Girls and teens used to meet in Sharon Curry’s living room. First there were eight. Then 12. Then 30, and Curry’s house was bursting at the seams with girls meeting for Girls to Teens to Women for discussions and mentoring.
“I took it to the backyard, then to the park,” says Curry, who lives in Massachusetts. Today, some of these girls have gone on to become lawyers. Some have attended and finished college. Some are mothers. Some run daycare centers. “These girls, they are all over Boston; they all achieved their goals.”
Today, Curry continues to work with youth. Now, instead of meeting in her living room, kids meet at the Susan L. Curry Residential Community Center, where Curry serves as director. The center is named for her mother, who has also spent much of her live as a community activist.
Sharon Curry is a resident leader who is still doing the work.
Sharon Curry works with residents of the 191 apartment homes, owned by Urban Edge Housing Corporation, a NeighborWorks organization. “I took my award to the highest level I could take it,” she says.
At the community center, where many activities have moved online in the time of COVID-19, “we have Girl Scouts, we have karate, we have first-time mothering classes, we have seniors coffee and tea hour, we have ice cream socials – I can go on and on and on. We have created so many programs so the residents can achieve what they need to achieve in the community. So much is achieved at that center.”
The goal is to make sure residents’ needs are taken care of. “It could be food. It could be rent. It could be anything important in the needs of the family,” Curry says. “We don’t turn anyone away from the community center.”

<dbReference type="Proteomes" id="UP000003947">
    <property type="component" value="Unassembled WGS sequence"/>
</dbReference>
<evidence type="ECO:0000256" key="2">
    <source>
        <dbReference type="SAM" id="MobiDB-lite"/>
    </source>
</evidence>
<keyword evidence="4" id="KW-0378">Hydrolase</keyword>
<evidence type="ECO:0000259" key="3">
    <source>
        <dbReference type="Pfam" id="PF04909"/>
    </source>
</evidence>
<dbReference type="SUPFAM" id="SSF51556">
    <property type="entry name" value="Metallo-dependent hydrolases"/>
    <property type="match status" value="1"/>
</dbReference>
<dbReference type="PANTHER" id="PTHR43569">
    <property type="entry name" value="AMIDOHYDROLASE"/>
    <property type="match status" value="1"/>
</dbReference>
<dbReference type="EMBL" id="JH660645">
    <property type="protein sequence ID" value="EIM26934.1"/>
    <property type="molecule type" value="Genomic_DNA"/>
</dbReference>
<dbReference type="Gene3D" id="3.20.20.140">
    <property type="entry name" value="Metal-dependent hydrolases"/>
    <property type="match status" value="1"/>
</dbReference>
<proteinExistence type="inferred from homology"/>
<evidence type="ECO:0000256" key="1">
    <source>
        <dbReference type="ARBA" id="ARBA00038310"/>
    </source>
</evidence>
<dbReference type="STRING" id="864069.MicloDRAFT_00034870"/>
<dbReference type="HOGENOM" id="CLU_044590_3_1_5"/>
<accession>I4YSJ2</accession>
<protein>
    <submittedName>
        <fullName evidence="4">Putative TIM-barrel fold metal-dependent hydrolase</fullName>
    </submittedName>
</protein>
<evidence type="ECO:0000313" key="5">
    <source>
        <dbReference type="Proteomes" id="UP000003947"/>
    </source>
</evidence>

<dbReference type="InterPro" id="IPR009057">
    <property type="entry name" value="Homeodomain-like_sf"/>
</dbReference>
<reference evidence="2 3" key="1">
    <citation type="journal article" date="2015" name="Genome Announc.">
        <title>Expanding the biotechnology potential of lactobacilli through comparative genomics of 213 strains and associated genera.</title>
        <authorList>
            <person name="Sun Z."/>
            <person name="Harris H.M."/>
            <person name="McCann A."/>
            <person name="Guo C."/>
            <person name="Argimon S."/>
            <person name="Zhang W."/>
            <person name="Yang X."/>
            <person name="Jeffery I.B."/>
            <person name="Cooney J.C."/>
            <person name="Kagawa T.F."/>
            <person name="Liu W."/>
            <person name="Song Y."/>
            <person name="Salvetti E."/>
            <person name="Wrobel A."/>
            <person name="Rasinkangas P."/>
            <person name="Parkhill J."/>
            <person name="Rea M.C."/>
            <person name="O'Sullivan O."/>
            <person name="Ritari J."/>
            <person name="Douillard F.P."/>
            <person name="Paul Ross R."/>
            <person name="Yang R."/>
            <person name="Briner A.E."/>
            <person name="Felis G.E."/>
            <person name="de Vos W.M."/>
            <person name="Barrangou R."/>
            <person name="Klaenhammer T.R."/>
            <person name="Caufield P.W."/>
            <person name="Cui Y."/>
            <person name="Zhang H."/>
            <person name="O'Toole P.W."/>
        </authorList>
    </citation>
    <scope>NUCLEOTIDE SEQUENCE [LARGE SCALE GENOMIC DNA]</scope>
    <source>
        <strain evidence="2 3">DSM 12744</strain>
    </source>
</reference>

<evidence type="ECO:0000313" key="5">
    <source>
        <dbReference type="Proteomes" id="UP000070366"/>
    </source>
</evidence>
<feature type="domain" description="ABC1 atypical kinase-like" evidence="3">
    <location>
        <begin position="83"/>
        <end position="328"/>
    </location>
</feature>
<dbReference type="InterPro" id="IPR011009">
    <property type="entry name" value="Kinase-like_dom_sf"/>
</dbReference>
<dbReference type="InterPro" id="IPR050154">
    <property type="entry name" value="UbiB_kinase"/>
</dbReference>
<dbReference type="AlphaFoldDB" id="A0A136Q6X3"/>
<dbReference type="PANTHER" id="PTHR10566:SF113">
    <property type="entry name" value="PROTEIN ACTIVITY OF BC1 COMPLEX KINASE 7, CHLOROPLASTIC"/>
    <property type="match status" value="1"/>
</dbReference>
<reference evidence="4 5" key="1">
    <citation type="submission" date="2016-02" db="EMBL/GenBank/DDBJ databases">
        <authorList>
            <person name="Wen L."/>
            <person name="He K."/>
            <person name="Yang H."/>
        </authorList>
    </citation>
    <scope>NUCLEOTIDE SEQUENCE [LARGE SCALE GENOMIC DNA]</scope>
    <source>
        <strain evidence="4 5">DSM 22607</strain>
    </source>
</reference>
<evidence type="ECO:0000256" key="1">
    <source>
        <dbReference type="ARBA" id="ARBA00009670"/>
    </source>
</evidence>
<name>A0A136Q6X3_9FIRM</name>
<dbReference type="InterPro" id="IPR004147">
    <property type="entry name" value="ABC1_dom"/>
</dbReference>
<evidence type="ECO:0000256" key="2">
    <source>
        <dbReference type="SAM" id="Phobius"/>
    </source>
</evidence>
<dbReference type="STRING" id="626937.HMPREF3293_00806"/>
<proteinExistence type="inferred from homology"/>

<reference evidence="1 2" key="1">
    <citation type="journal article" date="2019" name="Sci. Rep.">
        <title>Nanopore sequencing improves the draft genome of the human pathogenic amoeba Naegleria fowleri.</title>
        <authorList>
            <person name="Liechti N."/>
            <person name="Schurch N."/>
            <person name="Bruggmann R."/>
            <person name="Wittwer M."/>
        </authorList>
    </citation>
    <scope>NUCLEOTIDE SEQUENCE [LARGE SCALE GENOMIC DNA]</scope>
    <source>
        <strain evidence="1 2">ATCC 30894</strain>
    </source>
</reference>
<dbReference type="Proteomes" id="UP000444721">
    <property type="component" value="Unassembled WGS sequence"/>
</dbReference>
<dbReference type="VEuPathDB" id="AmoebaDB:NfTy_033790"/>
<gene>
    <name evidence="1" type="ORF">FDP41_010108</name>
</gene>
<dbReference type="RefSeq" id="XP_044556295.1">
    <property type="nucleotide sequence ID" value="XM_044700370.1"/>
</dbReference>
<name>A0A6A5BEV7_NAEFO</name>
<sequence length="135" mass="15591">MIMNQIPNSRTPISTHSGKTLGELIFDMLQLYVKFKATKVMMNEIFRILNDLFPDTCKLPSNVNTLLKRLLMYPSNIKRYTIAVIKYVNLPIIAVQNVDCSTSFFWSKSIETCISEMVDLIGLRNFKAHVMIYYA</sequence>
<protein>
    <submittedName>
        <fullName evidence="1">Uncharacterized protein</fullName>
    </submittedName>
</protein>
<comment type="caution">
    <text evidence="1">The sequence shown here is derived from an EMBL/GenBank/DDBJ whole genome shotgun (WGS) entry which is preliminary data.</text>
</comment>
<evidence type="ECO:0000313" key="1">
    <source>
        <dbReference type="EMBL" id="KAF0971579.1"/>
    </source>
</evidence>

Curry continues her resident leadership by serving as president of Theroch Tenants Association for Urban Edge apartments in Roxbury and Dorchester. She is also one of the managers of the American Cross food pantry in her area, serving more than 2,000 families a week.
The Dorothy Richardson award gave Curry confidence to reach for bigger things. “It gave me the confidence that I can achieve the things I need to,” she emphasizes. As in 2012, Curry adheres to the Christian parable about the mustard seed, which compares the kingdom of heaven to a grain of mustard seed. The smallest of all seeds grown in soil, the plant can reach 6 to 20 feet when fully grown. “If you have the mustard seed and you plant it, you can watch it grow around you,” Curry says. “Those are your achievements.”
Not one to flaunt her accomplishments, the Dorothy Richardson award and others she’s received rest on a shelf in her bathroom, which she calls her sanctuary. But she says winning the award made a difference in her determination as she worked to help and change her community.
Sharon Curry’s mother, Susan, is also a community leader.
“I’m going to continue to go on with my goals,” she says. “If Dorothy Richardson could stand up and raise her hand and say she wanted change, I can stand up and raise both my hands and see that there is a change.”
Normally presented in the fall, the 2020 Dorothy Richardson awards will be presented and celebrated during a virtual ceremony on February 16. Six outstanding community leaders will receive the awards and recognition for creating positive change in their communities.
Read the original Neighbor Works article here.